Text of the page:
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  1. #14
    Join Date
    Jun 2003
    Chicago, IL
    Many new electronic ballasts now have end of life detection for the bulb and for the ballast.

    As bulbs reach the end of their life more current is required to light the bulb. This generates more and more heat at the electrodes and can eventually crack the glass. (you've probably seen this in high output bulbs in old freezers with magnetic ballasts). The higher intensity of the bulb (HO or t5) the greater the possibility of a catastrophic failure.

    Electronic ballasts will shut down when they detect the bulb is reaching the end of its life. when the EOL circuit activates you will get intermittent operation and the bulb will go from working fine to not working and back again.

    Always try a new bulb first. If that doesn't work check that the connections are good and if they look fine replace the ballast.

    Electronic ballasts have a lot of capacitors inside and when these capacitors fail you get intermittent starting or no starting. Just like a compressor

  2. #15
    Join Date
    May 2011
    I'd love to hear the recommended method of testing a ballast with a meter?

  3. #16
    Join Date
    Feb 2008
    Last edited by Phase Loss; 04-01-2012 at 01:37 AM. Reason: Too technical for end user DIY

  4. #17
    Join Date
    Nov 2010
    My brother is a master electrician and tells me that there really is no way to test ballasts with a meter. Method of craig1 is about the only option. Replace bulbs, check wiring, replace ballast. It amazing how quick some of these ballast go bad. Check on warranties, never had paperwork for any, they just give me new ones.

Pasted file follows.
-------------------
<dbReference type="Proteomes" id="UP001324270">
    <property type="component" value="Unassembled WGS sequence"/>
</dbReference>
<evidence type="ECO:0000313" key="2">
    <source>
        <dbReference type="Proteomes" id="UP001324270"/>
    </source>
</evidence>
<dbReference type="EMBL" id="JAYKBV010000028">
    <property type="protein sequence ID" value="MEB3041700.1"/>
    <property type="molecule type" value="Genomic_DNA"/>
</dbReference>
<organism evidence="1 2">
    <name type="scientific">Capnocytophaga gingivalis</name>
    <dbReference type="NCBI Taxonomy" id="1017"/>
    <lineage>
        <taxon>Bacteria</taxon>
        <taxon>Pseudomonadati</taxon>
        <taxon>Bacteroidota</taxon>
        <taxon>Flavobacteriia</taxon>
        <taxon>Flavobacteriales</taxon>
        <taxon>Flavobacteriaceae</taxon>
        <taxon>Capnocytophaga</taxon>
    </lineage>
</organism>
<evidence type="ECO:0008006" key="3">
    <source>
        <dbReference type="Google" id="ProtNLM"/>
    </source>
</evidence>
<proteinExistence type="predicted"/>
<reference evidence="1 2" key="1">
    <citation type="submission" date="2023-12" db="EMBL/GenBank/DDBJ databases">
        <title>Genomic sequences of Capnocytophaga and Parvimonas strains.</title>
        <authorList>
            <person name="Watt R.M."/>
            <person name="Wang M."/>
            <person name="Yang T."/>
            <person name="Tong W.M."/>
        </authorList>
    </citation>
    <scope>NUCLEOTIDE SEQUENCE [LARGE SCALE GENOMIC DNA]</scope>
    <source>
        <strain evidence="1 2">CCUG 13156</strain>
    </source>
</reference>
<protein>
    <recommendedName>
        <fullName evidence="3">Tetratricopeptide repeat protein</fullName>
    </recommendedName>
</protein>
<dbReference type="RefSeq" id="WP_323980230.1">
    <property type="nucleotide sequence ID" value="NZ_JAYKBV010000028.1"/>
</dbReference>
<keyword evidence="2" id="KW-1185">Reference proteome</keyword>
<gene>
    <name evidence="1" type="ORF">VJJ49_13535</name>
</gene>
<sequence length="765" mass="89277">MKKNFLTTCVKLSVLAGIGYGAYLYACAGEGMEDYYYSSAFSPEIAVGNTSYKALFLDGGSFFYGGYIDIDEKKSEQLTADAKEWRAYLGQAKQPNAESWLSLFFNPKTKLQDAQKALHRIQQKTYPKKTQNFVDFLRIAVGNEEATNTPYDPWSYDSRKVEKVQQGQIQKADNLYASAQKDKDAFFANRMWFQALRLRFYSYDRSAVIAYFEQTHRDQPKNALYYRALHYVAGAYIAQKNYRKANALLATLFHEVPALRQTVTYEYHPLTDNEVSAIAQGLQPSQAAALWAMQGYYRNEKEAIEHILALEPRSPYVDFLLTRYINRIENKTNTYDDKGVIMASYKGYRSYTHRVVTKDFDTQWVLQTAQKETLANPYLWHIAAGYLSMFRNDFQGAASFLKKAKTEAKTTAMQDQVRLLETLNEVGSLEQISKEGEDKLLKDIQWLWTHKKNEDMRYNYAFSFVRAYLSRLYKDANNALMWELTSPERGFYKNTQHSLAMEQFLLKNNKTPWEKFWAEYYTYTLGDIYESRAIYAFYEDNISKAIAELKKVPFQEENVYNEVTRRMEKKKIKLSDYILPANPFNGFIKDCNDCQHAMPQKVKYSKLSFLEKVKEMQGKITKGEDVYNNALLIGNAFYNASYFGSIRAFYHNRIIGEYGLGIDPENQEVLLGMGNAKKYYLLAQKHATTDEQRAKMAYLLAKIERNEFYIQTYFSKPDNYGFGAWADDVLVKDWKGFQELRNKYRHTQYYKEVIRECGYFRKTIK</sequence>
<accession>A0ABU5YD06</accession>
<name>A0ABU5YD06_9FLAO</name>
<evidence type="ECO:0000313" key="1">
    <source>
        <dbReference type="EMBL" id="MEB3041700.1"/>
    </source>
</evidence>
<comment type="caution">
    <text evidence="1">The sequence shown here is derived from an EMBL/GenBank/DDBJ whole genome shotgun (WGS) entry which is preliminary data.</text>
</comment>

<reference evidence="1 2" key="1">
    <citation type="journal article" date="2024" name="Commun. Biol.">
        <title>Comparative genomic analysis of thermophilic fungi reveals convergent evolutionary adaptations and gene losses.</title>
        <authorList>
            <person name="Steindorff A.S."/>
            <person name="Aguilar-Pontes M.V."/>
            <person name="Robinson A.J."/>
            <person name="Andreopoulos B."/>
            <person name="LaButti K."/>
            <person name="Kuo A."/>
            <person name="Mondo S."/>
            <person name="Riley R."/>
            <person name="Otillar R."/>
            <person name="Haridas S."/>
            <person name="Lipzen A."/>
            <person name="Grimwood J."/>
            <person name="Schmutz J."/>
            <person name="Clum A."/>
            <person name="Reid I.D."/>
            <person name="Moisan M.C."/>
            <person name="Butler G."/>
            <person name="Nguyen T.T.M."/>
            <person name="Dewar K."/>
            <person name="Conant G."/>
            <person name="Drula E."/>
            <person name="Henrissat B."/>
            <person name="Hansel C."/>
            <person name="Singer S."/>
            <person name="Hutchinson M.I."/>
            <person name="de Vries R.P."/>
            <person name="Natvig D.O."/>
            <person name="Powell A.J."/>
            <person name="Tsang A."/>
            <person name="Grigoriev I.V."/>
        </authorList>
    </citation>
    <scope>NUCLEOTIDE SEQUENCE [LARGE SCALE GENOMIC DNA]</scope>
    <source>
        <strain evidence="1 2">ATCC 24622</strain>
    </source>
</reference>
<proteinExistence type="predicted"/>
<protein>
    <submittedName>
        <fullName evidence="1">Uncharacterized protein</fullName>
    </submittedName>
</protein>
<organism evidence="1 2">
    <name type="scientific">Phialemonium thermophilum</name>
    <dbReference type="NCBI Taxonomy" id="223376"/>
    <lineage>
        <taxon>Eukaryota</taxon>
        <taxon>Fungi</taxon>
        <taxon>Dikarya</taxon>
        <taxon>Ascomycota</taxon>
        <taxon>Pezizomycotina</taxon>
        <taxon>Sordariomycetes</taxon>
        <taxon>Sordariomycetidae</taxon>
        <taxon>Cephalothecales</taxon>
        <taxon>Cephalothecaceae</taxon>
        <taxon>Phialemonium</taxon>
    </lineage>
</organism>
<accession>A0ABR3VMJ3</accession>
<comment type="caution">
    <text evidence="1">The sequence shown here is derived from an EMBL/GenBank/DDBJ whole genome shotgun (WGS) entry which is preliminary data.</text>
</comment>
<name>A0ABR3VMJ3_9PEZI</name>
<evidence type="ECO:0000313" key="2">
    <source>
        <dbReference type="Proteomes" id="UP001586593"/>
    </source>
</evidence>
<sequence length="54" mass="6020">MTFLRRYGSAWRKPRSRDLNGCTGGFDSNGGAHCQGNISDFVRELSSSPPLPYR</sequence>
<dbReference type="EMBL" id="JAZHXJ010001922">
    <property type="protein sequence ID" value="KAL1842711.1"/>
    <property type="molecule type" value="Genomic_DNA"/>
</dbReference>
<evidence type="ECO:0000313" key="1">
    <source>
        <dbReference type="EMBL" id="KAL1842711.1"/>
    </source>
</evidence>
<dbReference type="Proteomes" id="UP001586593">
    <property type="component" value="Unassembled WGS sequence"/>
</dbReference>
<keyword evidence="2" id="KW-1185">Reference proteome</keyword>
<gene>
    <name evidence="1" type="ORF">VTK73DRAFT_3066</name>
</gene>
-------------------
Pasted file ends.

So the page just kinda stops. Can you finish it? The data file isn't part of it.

5. #18
    Join Date
    Mar 2003
    Cochrane, AB
    If the ballast is getting power and is not warm, change it. End of story. Makes it real easy when multiple ballasts are lined up next to each other. Also, if a bulb is not obviously black you can ohm out each end and look for 3-4 ohms. Both ends of a bulb need to measure good for proper operation. These are my two most used no-nonsense test methods.

  6. #19
    Join Date
    Jul 2000
    Guayaquil EC
    I used to do a lot of fluorescent repairs in C-Stores and small markets. I tried getting the scoop on how to troubleshoot them and how the dang things worked from a half dozen good electricians, electrical supply types and even a lighting engineer. Nobody had any more knowledge than I did...which wasn't much.

    It always boiled down to replacing the bulb(s) > ballast > sockets, in that order. In the last 20 years I can only recall one issue beyond that, involving the wiring.

    In the past 5 years or so most of my customers have opted to for a handyman, try to do it themselves or expect me to do it as a favor with the parts they bought at HD.

    Noticeably, their stores are much darker than they used to be.

  7. #20
    Join Date
    Mar 2007
    wedged in freezer shelf
    Quote Originally Posted by jpsmith1cm View Post
    I suspected a frequency component to this whole mess...

    So, is there something that I need to measure? Do I need a better meter?

    If I'm going to do this s**t, I'm going to do it correctly.

    I may be starting at ground zero on this ballast stuff, but I'm a quick study.
    FWIW I'll be getting a 1000V meter since most I see run over 600V
    Do you know what V your trouble ballast is supposed to put out?
    “If You Can Dodge A Wrench You Can Dodge A Ball”

  8. #21
    Join Date
    Jan 2010
    Cedar Rapids, IA
    Most instant start ballasts are 550-600V on ignition for the arc, end of lamp to other end. This is for normal lamps, though, HO and VHO might be different, and I can't recall what program or rapid start are.